Articles by: Jerome BurneJerome Burne

The doctor who came to stay. Treating chronic disease by tackling the cause

5 by / on 17 Nov 2015, / in low carb diet

Given this blog’s commitment to tackling chromic disease by helping people change their lifestyle, I was delighted to discover that the BBC 1 was devoting its prime time 9.00 slot to a three part series about passionate young GP, Dr Rangan Chatterjee, who goes to stay with patients and turns their unhealthy lifestyle around.

The sugar tax: a beacon of hope for tackling chronic disease

7 by / on 3 Nov 2015, / in low carb diet

The sugar tax is obviously a very sensible idea but it’s much more than that. It’s prophetic, it’s a sign of a major change, it’s the swallow that could be heralding a medical summer. The tax is shorthand for a long running battle around what is a healthy diet, which turns out to be about a lot more than just diet.

Utopia: A realistic blueprint for an honest drug industry

4 by / on 20 Oct 2015, / in evidence based medicine

Generally we don’t trust utopias. If they don’t remain fantasies but emerge into the real world, we expect them either to rapidly descent into rigid authoritarian hells or to disintegrate into factions and unproductive chaos.

Dose of Jeremy Corbyn needed to make medicines safe

12 by / on 21 Sep 2015, / in evidence based medicine

It’s generally agreed that the NHS is not in good health but there’s no clear diagnosis. There are plenty of suggestions – lack of funding, uncompassionate nurses or box-ticking managers. But I want to suggest another one: the crisis in evidence based medicine (EBM).

Is it really codswallop that fish oil protects the brain? Probably not. Here’s why…

5 by / on 3 Sep 2015, / in dementia

If you aren’t confused about whether taking omega-3 will keep your brain sharp or is simply a waste of money, you haven’t been paying attention. Last week the media carried reports of a new study that found that taking a gram of fish oil a day didn’t protect elderly people from failing memory and poorer thinking skills.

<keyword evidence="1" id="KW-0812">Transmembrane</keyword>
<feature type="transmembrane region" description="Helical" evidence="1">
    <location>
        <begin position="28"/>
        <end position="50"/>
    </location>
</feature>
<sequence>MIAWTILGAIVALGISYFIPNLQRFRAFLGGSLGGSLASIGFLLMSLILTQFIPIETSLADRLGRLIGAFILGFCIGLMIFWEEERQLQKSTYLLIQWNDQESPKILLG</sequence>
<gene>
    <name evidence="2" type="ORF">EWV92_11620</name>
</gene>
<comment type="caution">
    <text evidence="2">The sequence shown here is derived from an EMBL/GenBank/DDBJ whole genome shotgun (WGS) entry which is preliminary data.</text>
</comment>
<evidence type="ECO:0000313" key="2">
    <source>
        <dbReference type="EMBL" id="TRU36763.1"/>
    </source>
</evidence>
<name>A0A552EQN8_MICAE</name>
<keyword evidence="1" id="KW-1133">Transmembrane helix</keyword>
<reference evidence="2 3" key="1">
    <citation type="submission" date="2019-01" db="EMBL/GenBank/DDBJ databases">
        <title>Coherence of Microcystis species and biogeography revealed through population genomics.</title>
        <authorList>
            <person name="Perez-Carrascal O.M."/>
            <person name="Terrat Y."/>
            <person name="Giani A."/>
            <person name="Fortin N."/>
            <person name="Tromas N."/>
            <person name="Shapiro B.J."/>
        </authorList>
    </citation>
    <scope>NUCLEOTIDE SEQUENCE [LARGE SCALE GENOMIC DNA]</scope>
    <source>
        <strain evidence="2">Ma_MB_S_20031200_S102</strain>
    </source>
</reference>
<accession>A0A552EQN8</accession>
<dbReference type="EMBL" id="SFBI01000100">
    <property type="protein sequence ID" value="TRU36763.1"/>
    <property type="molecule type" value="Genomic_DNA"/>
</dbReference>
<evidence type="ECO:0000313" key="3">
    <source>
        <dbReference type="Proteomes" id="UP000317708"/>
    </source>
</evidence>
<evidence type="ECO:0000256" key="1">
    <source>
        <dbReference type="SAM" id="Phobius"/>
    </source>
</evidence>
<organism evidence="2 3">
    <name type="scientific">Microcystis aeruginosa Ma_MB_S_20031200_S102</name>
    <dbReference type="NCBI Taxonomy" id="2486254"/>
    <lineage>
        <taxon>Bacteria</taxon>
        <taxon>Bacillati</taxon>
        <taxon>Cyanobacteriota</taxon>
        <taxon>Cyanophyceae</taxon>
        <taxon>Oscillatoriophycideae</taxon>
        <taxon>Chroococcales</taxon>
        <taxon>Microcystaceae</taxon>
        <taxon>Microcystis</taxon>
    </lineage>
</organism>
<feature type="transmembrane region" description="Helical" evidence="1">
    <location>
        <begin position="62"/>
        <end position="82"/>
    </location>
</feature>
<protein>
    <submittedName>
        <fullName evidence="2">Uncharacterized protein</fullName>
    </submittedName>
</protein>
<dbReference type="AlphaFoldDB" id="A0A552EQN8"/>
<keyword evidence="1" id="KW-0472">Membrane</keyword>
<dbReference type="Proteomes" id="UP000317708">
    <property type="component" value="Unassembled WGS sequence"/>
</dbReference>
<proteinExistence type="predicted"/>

Policy on Alzheimer’s: sure we want a cure, just so long as it’s not cheap

18 by / on 6 Aug 2015, / in dementia

Do you believe there is a new drug for Alzheimer’s just over the horizon? That there is no truth in the popular idea that B vitamins might cut your risk of getting this dreadful disease?
Well you are wrong on both counts but it’s not your fault, you’ve quite reasonably fallen for some very sophisticated marketing. Let me explain.

Statin cheerleader Sir Rory Collins plans to examine himself. It could prove painful

32 by / on 22 Jul 2015, / in statins

Professor Sir Rory Collins, the austere director of the institute in Oxford that produce much of the evidence supporting the increasing use of cholesterol –lowering statins, is in hot water once more. Last week he declared that he intended to investigate himself.

How evidence based medicine is failing patients. What needs to be done to fix it

15 by / on 10 Jul 2015, / in evidence based medicine

It’s no secret that there are serious problems with the practice of scientific evidence based medicine (EBM). It’s obviously a good idea to have a system for ensuring treatments are safe and effective. But as a defence against dangerous or poor drugs, the working of our current one makes the pre-crash banking regulation look rigorous.

Pioneering clinic points to new directions in cancer treatment

9 by / on 9 Jun 2015, / in cancer

As anyone who is involved with cancer knows, you have two options. Follow the standard, scientifically validated route – variations on surgery, drugs and radiotherapy – supported by proper clinical trials or venture into the unapproved, unlicensed territory of complementary medicine frequently described as quackery.

Less is more: How to save the NHS. Spend less on unnecessary drugs

10 by / on 18 May 2015, / in evidence based medicine

Here’s a radical idea. Why not use drugs for cases where they are appropriate, safe and effective. And don’t use them when they aren’t. Wild eh! It’s an idea that could save the NHS billions. Three clinicians I know are thinking along exactly these lines.

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